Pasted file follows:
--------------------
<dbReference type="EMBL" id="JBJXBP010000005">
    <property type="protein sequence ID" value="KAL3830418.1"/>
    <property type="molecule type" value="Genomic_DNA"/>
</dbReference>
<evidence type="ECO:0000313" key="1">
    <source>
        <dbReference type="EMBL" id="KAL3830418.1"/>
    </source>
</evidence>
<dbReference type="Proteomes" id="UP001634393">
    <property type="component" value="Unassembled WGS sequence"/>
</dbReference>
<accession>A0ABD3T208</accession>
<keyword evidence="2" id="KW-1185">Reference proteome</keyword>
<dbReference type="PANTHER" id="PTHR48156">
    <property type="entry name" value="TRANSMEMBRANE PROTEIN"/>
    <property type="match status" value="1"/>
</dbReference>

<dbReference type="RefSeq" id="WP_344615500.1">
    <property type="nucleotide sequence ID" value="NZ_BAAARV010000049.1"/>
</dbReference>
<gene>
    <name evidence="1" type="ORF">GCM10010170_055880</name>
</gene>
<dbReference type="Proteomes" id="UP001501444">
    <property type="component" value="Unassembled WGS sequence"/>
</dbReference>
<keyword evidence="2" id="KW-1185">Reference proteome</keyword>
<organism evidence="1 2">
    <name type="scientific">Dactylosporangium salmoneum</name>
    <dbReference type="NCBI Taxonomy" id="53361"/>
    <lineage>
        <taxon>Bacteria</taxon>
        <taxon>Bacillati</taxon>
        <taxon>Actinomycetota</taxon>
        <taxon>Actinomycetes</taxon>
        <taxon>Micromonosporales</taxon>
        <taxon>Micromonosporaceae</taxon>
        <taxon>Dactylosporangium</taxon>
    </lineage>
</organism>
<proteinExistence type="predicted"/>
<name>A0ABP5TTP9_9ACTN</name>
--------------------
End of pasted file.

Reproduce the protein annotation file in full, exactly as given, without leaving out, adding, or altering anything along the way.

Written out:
<dbReference type="EMBL" id="JBJXBP010000005">
    <property type="protein sequence ID" value="KAL3830418.1"/>
    <property type="molecule type" value="Genomic_DNA"/>
</dbReference>
<evidence type="ECO:0000313" key="1">
    <source>
        <dbReference type="EMBL" id="KAL3830418.1"/>
    </source>
</evidence>
<dbReference type="Proteomes" id="UP001634393">
    <property type="component" value="Unassembled WGS sequence"/>
</dbReference>
<accession>A0ABD3T208</accession>
<keyword evidence="2" id="KW-1185">Reference proteome</keyword>
<dbReference type="PANTHER" id="PTHR48156">
    <property type="entry name" value="TRANSMEMBRANE PROTEIN"/>
    <property type="match status" value="1"/>
</dbReference>

<dbReference type="RefSeq" id="WP_344615500.1">
    <property type="nucleotide sequence ID" value="NZ_BAAARV010000049.1"/>
</dbReference>
<gene>
    <name evidence="1" type="ORF">GCM10010170_055880</name>
</gene>
<dbReference type="Proteomes" id="UP001501444">
    <property type="component" value="Unassembled WGS sequence"/>
</dbReference>
<keyword evidence="2" id="KW-1185">Reference proteome</keyword>
<organism evidence="1 2">
    <name type="scientific">Dactylosporangium salmoneum</name>
    <dbReference type="NCBI Taxonomy" id="53361"/>
    <lineage>
        <taxon>Bacteria</taxon>
        <taxon>Bacillati</taxon>
        <taxon>Actinomycetota</taxon>
        <taxon>Actinomycetes</taxon>
        <taxon>Micromonosporales</taxon>
        <taxon>Micromonosporaceae</taxon>
        <taxon>Dactylosporangium</taxon>
    </lineage>
</organism>
<proteinExistence type="predicted"/>
<name>A0ABP5TTP9_9ACTN</name>